IDEAS home Printed from
MyIDEAS: Log in (now much improved!) to save this article

The Concept of Human Rights

Listed author(s):
  • Edward Demenchonok
Registered author(s):

    This essay examines the current debates regarding the politics of human rights. The universal concept of human rights is considered as a regulative principle for the possible critique of any state, including a democratic one. Moreover, the philosophical justification of the universal regulative principle for evaluating these states is vital for progressive political change and for the politics of human rights. At the heart of the analysis is Kant's concept of human rights as freedom. It is opposed to a more utilitarian interpretation of rights and political paternalism. Kant's philosophy helps us to better understand the meaning of the definition of human rights as inherent, sacred, and inalienable, as formulated by Thomas Jefferson in the Declaration of Independence. Kant makes these meanings explicit, and he elaborates on the moral-philosophical explanations of humanitarian rights. His philosophy of law was developed in a process of a systematic criticism of political paternalism (which is the flip side of dependence). Kant developed his definition of individual freedom in opposition to authoritarian paternalism, utilitarian arbitrariness, and the "despotism of paternalistic benevolence." The categorical imperative is threefold: the imperatives of morality, right, and peace. Thus it could be interpreted as "the categorical imperative of peace." The analysis shows the ongoing relevance of Kant's ideas and their recent development by the theorists of "discourse ethics" and of "cosmopolitan democracy." It affirms that the solution to the problems of securing peace and protecting human rights can only be achieved by peaceful means, based on the international rule of law. Copyright © 2009 American Journal of Economics and Sociology, Inc..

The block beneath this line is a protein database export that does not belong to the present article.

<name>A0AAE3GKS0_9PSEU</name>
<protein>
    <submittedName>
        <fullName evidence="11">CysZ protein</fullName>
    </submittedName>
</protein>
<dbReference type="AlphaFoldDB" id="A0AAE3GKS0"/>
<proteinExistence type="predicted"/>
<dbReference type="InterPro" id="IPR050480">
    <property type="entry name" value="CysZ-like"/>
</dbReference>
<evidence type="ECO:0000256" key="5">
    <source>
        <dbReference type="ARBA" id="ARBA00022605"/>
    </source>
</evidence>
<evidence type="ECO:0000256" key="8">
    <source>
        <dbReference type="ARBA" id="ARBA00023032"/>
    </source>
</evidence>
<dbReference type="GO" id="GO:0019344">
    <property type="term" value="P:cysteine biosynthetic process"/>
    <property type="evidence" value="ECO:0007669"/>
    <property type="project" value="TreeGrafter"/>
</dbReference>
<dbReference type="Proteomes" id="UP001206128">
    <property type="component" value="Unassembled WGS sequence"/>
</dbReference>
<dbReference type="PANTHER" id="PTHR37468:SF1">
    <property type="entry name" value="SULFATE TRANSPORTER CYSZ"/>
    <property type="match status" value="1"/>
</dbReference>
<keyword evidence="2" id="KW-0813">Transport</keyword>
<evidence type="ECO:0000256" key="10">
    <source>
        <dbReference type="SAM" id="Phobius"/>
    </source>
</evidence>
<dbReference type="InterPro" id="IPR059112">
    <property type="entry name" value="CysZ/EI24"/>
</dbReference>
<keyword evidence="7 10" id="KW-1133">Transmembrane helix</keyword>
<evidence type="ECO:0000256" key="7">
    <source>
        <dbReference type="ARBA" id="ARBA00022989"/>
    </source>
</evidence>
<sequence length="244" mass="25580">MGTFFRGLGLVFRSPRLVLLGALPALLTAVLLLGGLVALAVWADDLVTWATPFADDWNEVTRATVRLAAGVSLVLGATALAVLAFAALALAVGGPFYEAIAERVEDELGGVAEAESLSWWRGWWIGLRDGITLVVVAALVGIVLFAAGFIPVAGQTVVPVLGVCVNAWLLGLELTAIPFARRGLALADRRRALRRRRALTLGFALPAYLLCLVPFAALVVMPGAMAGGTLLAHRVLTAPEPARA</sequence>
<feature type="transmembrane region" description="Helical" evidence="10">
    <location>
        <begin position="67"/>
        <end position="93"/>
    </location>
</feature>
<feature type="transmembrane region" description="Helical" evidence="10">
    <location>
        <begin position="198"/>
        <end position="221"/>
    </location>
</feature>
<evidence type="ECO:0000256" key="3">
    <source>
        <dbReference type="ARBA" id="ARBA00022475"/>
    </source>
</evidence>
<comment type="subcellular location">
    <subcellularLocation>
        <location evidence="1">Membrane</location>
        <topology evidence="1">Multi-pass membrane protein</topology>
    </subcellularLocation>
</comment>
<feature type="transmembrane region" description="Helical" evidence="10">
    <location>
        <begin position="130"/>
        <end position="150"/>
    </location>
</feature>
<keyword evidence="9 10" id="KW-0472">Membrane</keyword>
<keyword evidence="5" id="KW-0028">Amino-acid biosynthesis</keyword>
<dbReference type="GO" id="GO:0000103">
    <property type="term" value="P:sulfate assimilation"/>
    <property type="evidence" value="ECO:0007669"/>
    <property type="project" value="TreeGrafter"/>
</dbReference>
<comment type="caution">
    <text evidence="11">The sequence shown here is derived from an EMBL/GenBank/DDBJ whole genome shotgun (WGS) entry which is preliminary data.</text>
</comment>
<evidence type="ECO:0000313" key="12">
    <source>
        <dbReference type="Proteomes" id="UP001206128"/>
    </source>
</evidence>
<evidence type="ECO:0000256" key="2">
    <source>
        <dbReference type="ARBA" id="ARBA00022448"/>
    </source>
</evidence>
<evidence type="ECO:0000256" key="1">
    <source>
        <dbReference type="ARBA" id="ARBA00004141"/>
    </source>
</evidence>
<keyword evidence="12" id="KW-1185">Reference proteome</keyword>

If you experience problems downloading a file, check if you have the proper application to view it first. In case of further problems read the IDEAS help page. Note that these files are not on the IDEAS site. Please be patient as the files may be large.

    File URL:
    File Function: link to full text
    Download Restriction: Access to full text is restricted to subscribers.

    As the access to this document is restricted, you may want to look for a different version under "Related research" (further below) or search for a different version of it.

    Article provided by Wiley Blackwell in its journal American Journal of Economics and Sociology.

    Volume (Year): 68 (2009)
    Issue (Month): 1 (January)
    Pages: 273-301

    in new window

    Handle: RePEc:bla:ajecsc:v:68:y:2009:i:1:p:273-301
    Contact details of provider: Web page:

    Order Information: Web:

    No references listed on IDEAS
    You can help add them by filling out this form.

    This item is not listed on Wikipedia, on a reading list or among the top items on IDEAS.

    When requesting a correction, please mention this item's handle: RePEc:bla:ajecsc:v:68:y:2009:i:1:p:273-301. See general information about how to correct material in RePEc.

    For technical questions regarding this item, or to correct its authors, title, abstract, bibliographic or download information, contact: (Wiley-Blackwell Digital Licensing)

    or (Christopher F. Baum)

    If you have authored this item and are not yet registered with RePEc, we encourage you to do it here. This allows to link your profile to this item. It also allows you to accept potential citations to this item that we are uncertain about.

    If references are entirely missing, you can add them using this form.

    If the full references list an item that is present in RePEc, but the system did not link to it, you can help with this form.

    If you know of missing items citing this one, you can help us creating those links by adding the relevant references in the same way as above, for each refering item. If you are a registered author of this item, you may also want to check the "citations" tab in your profile, as there may be some citations waiting for confirmation.

    Please note that corrections may take a couple of weeks to filter through the various RePEc services.

    This information is provided to you by IDEAS at the Research Division of the Federal Reserve Bank of St. Louis using RePEc data.